A grieving son whose mum died after accidentally setting fire to herself while wearing an emollient cream is backing a campaign, launched today, to improve safety labelling on emollients and ensure people know how to use them safely.
Many emollients contain paraffin, petroleum or natural oils, all of which are flammable. Emollient creams are widely used to treat dry and itchy skin conditions such as eczema or psoriasis. They are often used by older people with mobility issues, who are also the group most at risk in a fire.
Ben Webb’s 83-year old mother Yvonne died in her north London home after she applied some emollient cream to her neck, and then tried to light a candle at her gas stove. “We aren’t sure what happened exactly, but she fled into the street where she was attended to by neighbours," he said.
"I was at home with my son when I was called to her house. It was clear when we arrived that it was very serious and she was in an ambulance. I went with her to hospital. I'm glad I did, as it was the last time I spoke to her.
“Sadly, my mother was starting to suffer from dementia and certainly had no understanding of the risks of emollient creams. I too was also totally unaware. My mother loved her family, friends and holding parties, cooking lots of food, laughing and enjoying a knees-up.
"She was intelligent and adventurous; she loved travelling. She was also a fantastic grandmother, often looking after my two children. Now it's hard to remember her life without remembering the way she died: an appalling, unnecessary way for a life to end.”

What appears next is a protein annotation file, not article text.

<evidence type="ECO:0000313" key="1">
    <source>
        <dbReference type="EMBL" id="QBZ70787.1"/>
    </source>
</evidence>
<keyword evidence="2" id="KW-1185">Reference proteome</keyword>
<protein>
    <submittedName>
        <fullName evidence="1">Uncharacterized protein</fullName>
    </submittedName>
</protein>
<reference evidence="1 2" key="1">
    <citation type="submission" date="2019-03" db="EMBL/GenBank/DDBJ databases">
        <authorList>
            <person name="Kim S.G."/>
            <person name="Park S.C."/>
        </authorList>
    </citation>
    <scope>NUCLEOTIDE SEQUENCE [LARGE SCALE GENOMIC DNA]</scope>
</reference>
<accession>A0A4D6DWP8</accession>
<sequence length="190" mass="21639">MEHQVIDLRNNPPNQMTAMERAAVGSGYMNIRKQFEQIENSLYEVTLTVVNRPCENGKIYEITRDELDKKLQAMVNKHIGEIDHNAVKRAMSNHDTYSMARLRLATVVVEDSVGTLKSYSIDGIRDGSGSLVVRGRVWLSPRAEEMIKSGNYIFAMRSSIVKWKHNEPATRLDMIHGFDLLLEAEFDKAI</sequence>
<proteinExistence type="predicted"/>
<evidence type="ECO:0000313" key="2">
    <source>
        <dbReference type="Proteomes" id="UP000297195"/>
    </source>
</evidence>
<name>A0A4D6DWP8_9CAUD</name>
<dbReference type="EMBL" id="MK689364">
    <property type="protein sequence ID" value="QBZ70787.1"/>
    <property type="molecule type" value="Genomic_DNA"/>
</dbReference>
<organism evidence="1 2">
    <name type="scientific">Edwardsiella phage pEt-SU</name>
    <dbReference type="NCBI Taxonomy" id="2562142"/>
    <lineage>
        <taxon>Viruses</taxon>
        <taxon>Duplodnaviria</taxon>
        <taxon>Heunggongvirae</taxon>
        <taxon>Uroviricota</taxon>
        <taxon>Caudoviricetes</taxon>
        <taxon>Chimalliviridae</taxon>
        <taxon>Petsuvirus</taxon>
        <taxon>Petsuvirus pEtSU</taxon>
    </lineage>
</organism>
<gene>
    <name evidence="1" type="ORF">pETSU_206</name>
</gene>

Along with Ben, London Fire Brigade and the National Fire Chiefs Council are backing the campaign by the Commission on Human Medicines, part of the Medicines and Healthcare Products Regulatory Agency (MHRA) to ensure those who use emollients or care for someone who does know the fire risk they pose – and the precautions to be taken with their use. The Commission has launched new fire risk labelling for all products in the UK classed as medicines, including many emollients.
Figures from the Brigade show that since 2017, 16 people in London died in fires where it is believed a flammable skin product was being used. Many people do not realise that emollient residues rub off skin onto fabrics and can dry in; the fabrics can then easily catch fire. Emollients that don’t contain paraffin can also present a fire risk
The Brigade's Assistant Commissioner for Fire Safety, Paul Jennings, said: “We know that people need to use these creams for health reasons, but we want to make sure they are used in a safe way.
“Our statistics show that older people with mobility issues, who are most vulnerable to fires, are also most likely to be prescribed creams for skin complaints.
"Those who use emollients or care for someone who does should avoid using candles or smoking unsupervised, especially if mobility issues mean they tend to drop things, become confused, or fall asleep while a candle or cigarette is lit. If a naked flame drops onto fabric which has a build-up of these products dried on to them, a fire can easily start and will burn faster and hotter than usual, leaving little time to react.”
“We want to make sure the message is out there so we can prevent tragedies like Yvonne’s from happening again. We welcome the improved labelling on these products.”
Anyone who is unsure can request a Home Fire Safety Visit from the Brigade to assess these risks.
Director of MHRA’s Vigilance and Risk Management of Medicines Division, Sarah Branch, said: “We want to ensure that those who are at greatest risk, and their carers, understand the fire risk associated with the build-up of residue on clothing and bedding and take action to minimise the risk. Anyone who uses emollients and has any questions or concerns should speak to a healthcare professional, such as your pharmacist or GP.
“Patient safety is our highest priority. We strongly encourage anyone to report any issues with such products, or more generally with any medical device, to our Yellow Card Scheme.”